University Celebrates St. Patrick’s Day on Campus


Courtesy of ABC6

This month, the University has been displaying a 15th-century Irish chalice at the Connelly Center.

Maddie Schieder, Staff Writer

Green clothing swarmed Villanova’s campus this past Thursday as the community celebrated St. Patrick’s Day. 

Whether students annually celebrate or not, Villanovans got in the spirit this year both on and off campus. On Thursday, there were free Chick-Fil-A sandwiches, food trucks and a St. Patty’s Day themed cookie station as part of the St. Patrick’s Day carnival and arcade games on the campus green. On Friday, Kappa Delta held a Shamrock Cornhole tournament as well. To close out campus celebrations on Friday evening, fire pits and food trucks were enjoyed on the campus green with live Irish music. 

In the city of Philadelphia, students enjoyed hopping around the city in their St. Patrick’s Day decor this past Saturday for an array of activities. On March 13, Philadelphia hosted the second oldest parade in the country, the Philadelphia St. Patrick’s Day parade, behind New York City. 

Other than the celebrations off campus and downtown, students were able to share their family traditions as well. 

Junior Olivia Sabalaskey, a Chicago native, shared that she grew up drinking Green River, a Chicago soda pop, and eating Irish soda bread. She would also visit the green river and watch the parade. 

Junior James Vizza shared his family traditions, including homemade leprechaun trap projects, wearing green and making Shepherd’s pie. He also usually attends his local parish’s St. Patrick’s Day Mass and parades. 

Traditions are always nostalgic, whether it be making green eggs and ham, wearing different shades of green or celebrating Irish heritage. 

Senior Charles Gilroy also celebrated in the leprechaun genre. His mom used to cut shamrocks out of green paper and lay them around the house, along with dropping chocolate coins for them to collect when they woke up. Also a Chicago native, his family would make Irish soda bread and still does each St. Patrick’s Day.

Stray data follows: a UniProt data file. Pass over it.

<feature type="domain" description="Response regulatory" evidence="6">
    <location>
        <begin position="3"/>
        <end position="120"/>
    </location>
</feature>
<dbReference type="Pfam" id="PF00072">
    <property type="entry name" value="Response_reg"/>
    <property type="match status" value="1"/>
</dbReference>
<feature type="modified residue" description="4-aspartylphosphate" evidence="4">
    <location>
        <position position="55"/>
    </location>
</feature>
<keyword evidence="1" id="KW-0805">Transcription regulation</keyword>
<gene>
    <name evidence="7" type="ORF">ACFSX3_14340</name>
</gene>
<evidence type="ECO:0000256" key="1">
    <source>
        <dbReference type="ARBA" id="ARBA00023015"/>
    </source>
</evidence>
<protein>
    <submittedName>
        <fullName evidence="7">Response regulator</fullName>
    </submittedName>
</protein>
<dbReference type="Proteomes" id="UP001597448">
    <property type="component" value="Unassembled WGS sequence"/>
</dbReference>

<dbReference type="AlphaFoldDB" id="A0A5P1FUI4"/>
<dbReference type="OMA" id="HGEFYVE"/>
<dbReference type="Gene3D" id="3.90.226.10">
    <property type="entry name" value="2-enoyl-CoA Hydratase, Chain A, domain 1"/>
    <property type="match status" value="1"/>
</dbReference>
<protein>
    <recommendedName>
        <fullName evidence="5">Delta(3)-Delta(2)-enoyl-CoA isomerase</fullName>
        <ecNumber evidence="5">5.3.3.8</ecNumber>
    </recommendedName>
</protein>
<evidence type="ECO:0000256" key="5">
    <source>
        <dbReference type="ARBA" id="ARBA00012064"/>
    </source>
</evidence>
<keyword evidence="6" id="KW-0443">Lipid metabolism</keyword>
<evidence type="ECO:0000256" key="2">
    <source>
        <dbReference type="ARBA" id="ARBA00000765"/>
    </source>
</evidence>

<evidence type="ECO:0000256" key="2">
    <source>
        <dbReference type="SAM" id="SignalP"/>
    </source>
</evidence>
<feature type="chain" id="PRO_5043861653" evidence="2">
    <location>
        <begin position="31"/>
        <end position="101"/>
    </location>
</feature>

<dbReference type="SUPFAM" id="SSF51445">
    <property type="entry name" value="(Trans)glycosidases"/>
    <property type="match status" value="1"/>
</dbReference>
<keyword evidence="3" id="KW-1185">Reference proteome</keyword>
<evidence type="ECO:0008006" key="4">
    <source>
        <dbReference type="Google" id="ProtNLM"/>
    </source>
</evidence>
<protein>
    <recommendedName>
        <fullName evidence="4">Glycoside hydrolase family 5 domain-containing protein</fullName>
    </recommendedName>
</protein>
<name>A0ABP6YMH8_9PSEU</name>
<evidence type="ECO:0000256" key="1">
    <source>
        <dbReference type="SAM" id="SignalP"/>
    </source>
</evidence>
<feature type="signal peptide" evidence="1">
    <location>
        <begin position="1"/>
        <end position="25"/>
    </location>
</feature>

This holiday, Villanova was also recognized on Channel 6 ABC news for the first public display of a rare 15th-century Irish chalice. 

The chalice is part of the University’s “Thirst for Divine” gallery in the Connelly Center, which opened on Mar. 9 and will run until Apr. 20. It was also used in a mass celebrated by University President Rev. Peter M. Donohue, OSA, PhD at St. Thomas of Villanova Church on Mar. 20.  

Joseph Lennon, director of Irish Studies at Villanova, spoke to ABC about the chalice and Villanova University’s Irish heritage. 

“To be Catholic in Ireland at this time was very difficult,” Lennon said. “This is an amazing object. A chalice from 1480. Villanova is the first place to publicly display the chalice.” 

Lennon explained that Irish people have always flocked to Philadelphia, with nearly two million people in the state claiming Irish ancestry. Home to the “Friendly Sons of St. Patrick” that began in 1771, Philadelphia has always been an Irish city. Immigrants from Ireland would come off of a boat into Philadelphia, welcomed by the Friendly Sons and Daughters of St. Patrick.

Although present-day Philadelphia knows how to celebrate in other ways, the city’s Irish heritage must also be acknowledged, along with the Irish artifact Villanovans pass on campus each day.